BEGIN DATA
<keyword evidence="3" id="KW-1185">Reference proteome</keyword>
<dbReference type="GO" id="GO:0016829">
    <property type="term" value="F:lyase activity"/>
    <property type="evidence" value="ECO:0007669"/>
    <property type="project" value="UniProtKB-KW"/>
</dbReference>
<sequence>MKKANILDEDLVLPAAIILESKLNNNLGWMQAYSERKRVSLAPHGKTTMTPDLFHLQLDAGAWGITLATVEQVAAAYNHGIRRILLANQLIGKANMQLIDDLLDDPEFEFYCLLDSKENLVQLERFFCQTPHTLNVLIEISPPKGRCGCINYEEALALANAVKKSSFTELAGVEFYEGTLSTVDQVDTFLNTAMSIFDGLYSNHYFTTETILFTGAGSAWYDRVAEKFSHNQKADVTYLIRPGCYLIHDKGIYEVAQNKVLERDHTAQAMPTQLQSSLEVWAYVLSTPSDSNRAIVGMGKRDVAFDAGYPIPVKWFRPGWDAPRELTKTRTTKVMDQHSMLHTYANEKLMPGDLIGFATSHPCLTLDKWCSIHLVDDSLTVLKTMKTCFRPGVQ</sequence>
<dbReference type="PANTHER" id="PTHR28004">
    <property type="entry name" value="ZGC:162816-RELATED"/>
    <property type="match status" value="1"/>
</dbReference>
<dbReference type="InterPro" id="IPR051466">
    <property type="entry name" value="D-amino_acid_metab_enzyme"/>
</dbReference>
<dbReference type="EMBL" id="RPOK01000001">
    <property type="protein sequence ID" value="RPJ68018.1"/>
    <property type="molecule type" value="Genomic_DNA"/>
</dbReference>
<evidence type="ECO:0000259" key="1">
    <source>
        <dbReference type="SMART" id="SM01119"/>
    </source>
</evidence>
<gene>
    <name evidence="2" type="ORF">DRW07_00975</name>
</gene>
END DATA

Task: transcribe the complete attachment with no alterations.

<keyword evidence="3" id="KW-1185">Reference proteome</keyword>
<dbReference type="GO" id="GO:0016829">
    <property type="term" value="F:lyase activity"/>
    <property type="evidence" value="ECO:0007669"/>
    <property type="project" value="UniProtKB-KW"/>
</dbReference>
<sequence>MKKANILDEDLVLPAAIILESKLNNNLGWMQAYSERKRVSLAPHGKTTMTPDLFHLQLDAGAWGITLATVEQVAAAYNHGIRRILLANQLIGKANMQLIDDLLDDPEFEFYCLLDSKENLVQLERFFCQTPHTLNVLIEISPPKGRCGCINYEEALALANAVKKSSFTELAGVEFYEGTLSTVDQVDTFLNTAMSIFDGLYSNHYFTTETILFTGAGSAWYDRVAEKFSHNQKADVTYLIRPGCYLIHDKGIYEVAQNKVLERDHTAQAMPTQLQSSLEVWAYVLSTPSDSNRAIVGMGKRDVAFDAGYPIPVKWFRPGWDAPRELTKTRTTKVMDQHSMLHTYANEKLMPGDLIGFATSHPCLTLDKWCSIHLVDDSLTVLKTMKTCFRPGVQ</sequence>
<dbReference type="PANTHER" id="PTHR28004">
    <property type="entry name" value="ZGC:162816-RELATED"/>
    <property type="match status" value="1"/>
</dbReference>
<dbReference type="InterPro" id="IPR051466">
    <property type="entry name" value="D-amino_acid_metab_enzyme"/>
</dbReference>
<dbReference type="EMBL" id="RPOK01000001">
    <property type="protein sequence ID" value="RPJ68018.1"/>
    <property type="molecule type" value="Genomic_DNA"/>
</dbReference>
<evidence type="ECO:0000259" key="1">
    <source>
        <dbReference type="SMART" id="SM01119"/>
    </source>
</evidence>
<gene>
    <name evidence="2" type="ORF">DRW07_00975</name>
</gene>